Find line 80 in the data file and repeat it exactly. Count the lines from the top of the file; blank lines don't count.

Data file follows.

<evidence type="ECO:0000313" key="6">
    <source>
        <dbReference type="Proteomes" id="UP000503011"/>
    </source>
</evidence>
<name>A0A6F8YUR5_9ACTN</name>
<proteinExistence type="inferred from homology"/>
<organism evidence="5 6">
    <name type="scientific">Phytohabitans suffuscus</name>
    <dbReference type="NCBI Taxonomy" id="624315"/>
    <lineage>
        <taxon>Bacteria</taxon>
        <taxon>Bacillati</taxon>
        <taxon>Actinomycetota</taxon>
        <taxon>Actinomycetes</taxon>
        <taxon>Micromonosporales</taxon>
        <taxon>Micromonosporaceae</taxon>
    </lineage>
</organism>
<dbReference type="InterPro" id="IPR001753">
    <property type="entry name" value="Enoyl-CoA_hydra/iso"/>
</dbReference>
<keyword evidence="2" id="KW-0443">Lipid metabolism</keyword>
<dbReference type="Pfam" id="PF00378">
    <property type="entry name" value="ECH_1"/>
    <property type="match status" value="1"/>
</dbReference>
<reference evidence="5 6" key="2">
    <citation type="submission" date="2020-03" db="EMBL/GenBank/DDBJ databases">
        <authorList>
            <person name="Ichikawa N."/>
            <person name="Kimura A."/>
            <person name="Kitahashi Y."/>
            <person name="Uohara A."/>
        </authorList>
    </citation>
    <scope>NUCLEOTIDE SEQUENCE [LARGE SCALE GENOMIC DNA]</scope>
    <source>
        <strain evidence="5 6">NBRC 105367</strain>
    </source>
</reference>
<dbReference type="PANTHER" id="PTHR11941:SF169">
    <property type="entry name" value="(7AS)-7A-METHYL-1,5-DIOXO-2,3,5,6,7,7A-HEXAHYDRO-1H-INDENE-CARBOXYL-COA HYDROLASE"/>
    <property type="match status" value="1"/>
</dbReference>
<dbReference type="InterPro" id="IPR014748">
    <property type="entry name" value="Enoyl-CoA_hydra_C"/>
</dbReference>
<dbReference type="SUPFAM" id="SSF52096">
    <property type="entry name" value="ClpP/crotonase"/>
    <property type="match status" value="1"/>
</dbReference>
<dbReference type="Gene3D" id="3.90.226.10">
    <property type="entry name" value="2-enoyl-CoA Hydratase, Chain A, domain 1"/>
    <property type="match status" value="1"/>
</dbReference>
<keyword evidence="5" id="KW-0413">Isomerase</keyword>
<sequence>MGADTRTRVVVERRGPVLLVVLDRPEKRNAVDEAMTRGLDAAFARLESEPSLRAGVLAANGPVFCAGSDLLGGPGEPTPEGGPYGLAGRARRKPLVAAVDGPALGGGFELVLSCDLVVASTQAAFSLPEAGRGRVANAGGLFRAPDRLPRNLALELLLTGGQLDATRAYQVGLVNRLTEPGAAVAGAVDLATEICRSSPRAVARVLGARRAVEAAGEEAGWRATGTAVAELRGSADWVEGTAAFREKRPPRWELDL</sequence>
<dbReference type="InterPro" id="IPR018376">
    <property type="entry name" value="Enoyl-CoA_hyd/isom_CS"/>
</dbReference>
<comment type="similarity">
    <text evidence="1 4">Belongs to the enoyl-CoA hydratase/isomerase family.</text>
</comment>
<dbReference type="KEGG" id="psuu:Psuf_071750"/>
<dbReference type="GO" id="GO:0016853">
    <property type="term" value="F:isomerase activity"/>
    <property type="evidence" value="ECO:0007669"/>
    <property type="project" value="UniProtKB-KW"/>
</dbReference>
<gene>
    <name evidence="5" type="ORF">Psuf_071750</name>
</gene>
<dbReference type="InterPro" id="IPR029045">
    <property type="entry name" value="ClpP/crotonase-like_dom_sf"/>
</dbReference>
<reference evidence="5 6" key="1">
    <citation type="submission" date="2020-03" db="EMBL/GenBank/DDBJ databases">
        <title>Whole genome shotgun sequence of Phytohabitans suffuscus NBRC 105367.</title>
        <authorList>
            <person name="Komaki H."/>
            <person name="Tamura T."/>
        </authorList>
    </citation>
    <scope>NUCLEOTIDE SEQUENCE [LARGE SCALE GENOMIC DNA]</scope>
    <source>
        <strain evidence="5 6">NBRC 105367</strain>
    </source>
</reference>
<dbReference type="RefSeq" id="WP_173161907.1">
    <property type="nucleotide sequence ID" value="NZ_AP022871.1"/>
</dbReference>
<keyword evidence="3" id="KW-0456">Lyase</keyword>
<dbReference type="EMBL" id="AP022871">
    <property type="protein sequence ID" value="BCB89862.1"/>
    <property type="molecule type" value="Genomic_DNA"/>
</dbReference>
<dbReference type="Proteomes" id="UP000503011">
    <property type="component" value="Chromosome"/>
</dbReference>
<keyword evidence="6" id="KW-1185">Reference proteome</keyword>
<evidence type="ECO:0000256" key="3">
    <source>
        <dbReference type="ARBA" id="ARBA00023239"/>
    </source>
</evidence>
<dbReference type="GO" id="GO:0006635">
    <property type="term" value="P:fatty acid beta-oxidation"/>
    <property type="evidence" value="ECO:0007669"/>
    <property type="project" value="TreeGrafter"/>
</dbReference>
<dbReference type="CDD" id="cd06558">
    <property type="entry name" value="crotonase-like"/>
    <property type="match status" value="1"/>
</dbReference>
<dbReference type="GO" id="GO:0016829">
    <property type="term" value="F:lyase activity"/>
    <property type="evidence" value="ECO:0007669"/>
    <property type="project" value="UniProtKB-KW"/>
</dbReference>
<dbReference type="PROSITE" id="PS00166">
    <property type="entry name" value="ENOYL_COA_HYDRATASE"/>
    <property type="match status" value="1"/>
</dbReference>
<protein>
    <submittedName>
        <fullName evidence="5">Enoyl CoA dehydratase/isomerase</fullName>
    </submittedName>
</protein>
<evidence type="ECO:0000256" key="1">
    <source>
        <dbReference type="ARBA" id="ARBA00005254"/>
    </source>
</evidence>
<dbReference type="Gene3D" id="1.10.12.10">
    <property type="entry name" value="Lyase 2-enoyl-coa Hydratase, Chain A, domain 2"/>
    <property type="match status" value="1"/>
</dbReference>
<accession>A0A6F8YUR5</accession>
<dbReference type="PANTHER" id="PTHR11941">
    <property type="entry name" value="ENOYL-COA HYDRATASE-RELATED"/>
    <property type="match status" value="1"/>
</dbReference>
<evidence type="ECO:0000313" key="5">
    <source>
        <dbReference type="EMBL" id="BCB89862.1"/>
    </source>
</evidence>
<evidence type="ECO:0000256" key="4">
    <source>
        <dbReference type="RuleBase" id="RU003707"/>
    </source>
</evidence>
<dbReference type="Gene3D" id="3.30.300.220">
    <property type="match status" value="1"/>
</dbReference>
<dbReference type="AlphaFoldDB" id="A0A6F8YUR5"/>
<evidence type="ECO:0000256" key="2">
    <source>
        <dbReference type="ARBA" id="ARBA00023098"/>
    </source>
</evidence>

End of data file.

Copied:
        <authorList>